If your child uses public transport they should follow current guidelines and wear a face covering while they travel, if they are aged 5 or over. They should also wear face coverings on school transport.

Your school will be providing you with local guidance on how your child can get to and from school safely.

Why is it so good to walk, wheel, cycle or scoot to school?

It’s been proven that children who do some form of exercise before school, especially a walk, do better in class because they arrive feeling refreshed, fit and ready to learn. So by walking, wheeling, skipping, scooting or cycling instead of going by car, your kids can start the day feeling active and energised.

And leaving the car at home is better for the planet too. During peak morning traffic times, one in five cars on the road are taking children to school, contributing to congestion, air pollution and carbon emissions. So how about converting some of these rides to strides?
For tips and resources on making the journey to school active, safe and fun visit the Living Streets website.


Can I visit my child’s school?

There are still physical distancing restrictions in place for parents and families so schools will not want to encourage visitors. This might make you feel less welcome but your child’s school will still want to hear from you. They’ll encourage as much involvement from parents as possible, even if they can’t enter the school.

What about parents' evenings?

Keeping you up to date with how your children are doing will be more important than ever. You will receive report cards and phone calls to let you know how they’re doing. While parents’ evenings won’t happen in the same way, your child’s school will make sure they take place in a way that allows physical distancing. Contact the school to find out more about their plans.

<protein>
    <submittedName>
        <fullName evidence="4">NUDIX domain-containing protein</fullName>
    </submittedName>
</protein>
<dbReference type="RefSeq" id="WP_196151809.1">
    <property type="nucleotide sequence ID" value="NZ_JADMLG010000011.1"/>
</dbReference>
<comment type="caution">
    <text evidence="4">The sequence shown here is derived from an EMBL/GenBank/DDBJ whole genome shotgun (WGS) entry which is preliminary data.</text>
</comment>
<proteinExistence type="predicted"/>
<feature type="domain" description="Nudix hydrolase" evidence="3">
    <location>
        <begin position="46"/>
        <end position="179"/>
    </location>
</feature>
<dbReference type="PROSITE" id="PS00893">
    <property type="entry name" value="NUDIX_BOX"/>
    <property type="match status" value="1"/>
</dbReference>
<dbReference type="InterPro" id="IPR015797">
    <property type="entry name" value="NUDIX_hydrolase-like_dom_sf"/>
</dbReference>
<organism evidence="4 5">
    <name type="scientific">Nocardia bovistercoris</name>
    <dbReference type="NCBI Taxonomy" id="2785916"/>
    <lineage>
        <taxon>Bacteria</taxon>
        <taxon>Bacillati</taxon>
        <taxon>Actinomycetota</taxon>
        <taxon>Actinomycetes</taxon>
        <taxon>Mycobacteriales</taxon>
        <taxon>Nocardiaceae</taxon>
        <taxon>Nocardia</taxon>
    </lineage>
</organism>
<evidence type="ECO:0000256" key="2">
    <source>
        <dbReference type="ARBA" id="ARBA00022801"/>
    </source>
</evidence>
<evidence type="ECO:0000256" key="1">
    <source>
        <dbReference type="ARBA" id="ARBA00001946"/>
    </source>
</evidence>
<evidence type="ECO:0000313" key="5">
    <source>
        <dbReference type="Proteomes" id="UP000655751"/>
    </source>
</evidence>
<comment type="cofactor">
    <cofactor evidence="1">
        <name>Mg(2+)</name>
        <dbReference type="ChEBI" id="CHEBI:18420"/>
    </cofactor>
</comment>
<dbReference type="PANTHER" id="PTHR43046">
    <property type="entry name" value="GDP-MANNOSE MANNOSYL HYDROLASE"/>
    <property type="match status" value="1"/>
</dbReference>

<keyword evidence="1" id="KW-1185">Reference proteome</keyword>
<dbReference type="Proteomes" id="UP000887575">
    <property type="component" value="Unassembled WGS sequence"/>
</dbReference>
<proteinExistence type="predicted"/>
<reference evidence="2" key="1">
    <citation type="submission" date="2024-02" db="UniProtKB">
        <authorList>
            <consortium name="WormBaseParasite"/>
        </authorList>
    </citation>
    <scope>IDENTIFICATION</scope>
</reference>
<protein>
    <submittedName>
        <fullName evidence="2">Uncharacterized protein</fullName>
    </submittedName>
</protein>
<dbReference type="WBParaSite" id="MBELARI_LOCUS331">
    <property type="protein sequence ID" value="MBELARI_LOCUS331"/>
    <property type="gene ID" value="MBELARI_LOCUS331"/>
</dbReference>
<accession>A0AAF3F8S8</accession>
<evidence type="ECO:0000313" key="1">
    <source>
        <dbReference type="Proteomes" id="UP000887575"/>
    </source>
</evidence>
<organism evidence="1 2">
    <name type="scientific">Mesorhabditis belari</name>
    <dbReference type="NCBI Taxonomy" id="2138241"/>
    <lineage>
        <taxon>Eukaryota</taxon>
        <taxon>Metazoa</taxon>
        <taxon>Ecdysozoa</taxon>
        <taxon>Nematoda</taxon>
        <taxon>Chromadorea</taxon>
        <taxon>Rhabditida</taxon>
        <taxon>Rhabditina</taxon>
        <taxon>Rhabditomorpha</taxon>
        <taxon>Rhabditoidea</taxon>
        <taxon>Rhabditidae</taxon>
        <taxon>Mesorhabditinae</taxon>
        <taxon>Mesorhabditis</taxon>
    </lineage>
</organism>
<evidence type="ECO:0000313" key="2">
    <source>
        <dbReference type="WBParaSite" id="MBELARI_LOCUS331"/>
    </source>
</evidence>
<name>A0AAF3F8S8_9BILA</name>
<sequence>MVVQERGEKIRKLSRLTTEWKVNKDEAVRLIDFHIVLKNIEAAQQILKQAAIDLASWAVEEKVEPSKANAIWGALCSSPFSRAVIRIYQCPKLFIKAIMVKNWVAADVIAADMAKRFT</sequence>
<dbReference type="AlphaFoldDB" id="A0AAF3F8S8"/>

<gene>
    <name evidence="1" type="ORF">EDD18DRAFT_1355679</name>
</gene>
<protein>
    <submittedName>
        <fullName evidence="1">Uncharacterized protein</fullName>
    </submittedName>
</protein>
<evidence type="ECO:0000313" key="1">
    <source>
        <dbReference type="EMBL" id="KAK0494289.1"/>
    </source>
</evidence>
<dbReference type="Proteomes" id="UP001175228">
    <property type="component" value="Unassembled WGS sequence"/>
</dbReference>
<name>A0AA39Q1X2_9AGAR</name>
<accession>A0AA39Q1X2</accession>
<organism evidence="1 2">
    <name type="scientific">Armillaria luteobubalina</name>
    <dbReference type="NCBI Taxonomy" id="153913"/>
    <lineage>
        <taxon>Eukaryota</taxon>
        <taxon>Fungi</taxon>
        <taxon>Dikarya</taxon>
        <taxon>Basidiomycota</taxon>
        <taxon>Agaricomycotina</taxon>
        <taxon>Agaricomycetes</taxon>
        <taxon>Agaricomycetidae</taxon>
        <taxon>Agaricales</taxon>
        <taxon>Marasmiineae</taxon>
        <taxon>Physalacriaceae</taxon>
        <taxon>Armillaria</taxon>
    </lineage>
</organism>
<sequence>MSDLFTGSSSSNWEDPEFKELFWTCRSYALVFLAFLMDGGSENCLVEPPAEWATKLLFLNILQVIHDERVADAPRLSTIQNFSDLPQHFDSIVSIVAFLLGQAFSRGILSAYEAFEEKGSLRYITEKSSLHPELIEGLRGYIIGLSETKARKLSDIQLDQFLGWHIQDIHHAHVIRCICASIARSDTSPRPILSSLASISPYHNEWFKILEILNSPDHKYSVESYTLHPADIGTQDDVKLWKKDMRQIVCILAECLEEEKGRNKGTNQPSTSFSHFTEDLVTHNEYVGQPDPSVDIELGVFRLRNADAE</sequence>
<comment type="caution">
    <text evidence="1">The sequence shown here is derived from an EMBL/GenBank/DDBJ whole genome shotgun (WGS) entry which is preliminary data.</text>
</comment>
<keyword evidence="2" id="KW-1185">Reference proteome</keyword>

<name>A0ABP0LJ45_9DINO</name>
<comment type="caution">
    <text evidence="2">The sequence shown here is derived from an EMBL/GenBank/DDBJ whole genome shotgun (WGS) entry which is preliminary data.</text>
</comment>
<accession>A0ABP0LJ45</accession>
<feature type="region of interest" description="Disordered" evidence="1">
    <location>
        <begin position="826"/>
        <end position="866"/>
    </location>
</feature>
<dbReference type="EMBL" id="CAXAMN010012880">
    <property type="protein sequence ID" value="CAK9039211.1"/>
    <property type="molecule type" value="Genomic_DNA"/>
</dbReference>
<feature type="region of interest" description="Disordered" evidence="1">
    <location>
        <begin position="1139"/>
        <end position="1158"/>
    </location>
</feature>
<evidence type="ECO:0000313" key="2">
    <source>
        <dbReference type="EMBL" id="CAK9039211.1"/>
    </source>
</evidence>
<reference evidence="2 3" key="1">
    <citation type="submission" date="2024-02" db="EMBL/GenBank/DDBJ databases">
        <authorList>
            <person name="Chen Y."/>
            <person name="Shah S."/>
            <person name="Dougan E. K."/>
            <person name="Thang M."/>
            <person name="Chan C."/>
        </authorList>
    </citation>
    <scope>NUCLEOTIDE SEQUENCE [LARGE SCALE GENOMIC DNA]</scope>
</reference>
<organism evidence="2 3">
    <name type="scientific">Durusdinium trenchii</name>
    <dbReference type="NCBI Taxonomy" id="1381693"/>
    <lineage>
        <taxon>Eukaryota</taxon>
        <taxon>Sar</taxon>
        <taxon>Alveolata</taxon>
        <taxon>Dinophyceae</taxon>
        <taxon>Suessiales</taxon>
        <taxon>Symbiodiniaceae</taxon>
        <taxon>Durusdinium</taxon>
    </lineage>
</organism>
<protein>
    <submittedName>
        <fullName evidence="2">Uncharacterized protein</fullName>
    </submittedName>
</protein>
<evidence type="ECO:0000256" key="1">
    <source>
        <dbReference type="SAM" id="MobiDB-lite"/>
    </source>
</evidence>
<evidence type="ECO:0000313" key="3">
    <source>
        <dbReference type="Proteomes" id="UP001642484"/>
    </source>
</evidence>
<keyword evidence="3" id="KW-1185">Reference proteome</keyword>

My child is worried about returning to school, how do I help?

This has been a hard time for everyone and it’s no surprise that some children are worried about returning to school. We have a number of pages on how you can support your teenager or younger children’s mental wellbeing. We also have a page on helping them be around more people again after such a long time away from others.

My child has additional support needs, I'm worried about them going back to school.

We have information to help you and your child settle back into school. See our page on supporting your child with additional support needs for more information.

What if my child has been shielding?

As coronavirus levels rise, advice on whether children who have been shielding should be at school has changed, depending on the COVID-19 protection level your area is in. For more information, go to our page on shielding guidance.

Will there be support available for members of the Minority Ethnic community?

The Scottish Government, educators and childcare providers recognise the concerns within ME communities, and individual requests for additional protections should be supported where possible. Schools should ensure that ME staff, pupils and families are involved in decisions about additional protections.

I’m really worried about sending my child back, can I keep them at home?

If you’re worried about sending your child back to school, get in touch with the school to talk through your concerns with them. The Scottish Government’s guidance states that schools should speak to any parent or carer who is thinking about keeping their child off school and provide reassurance and support attendance in any way they can. This could include making a plan to help your child settle in.

Someone in our household has been shielding, is it safe for my child to go back to school?

Although shielding has now been paused, if someone in your household has been shielding or has been told by their GP that they should continue to be careful, you may be concerned about your child returning to school. If this is the case, talk to the school about any worries you have. They can help you decide what’s best for your child and your family.

More information

The National Parenting Forum Scotland have created learning at home and back to school guides for parents which also have lots of helpful information.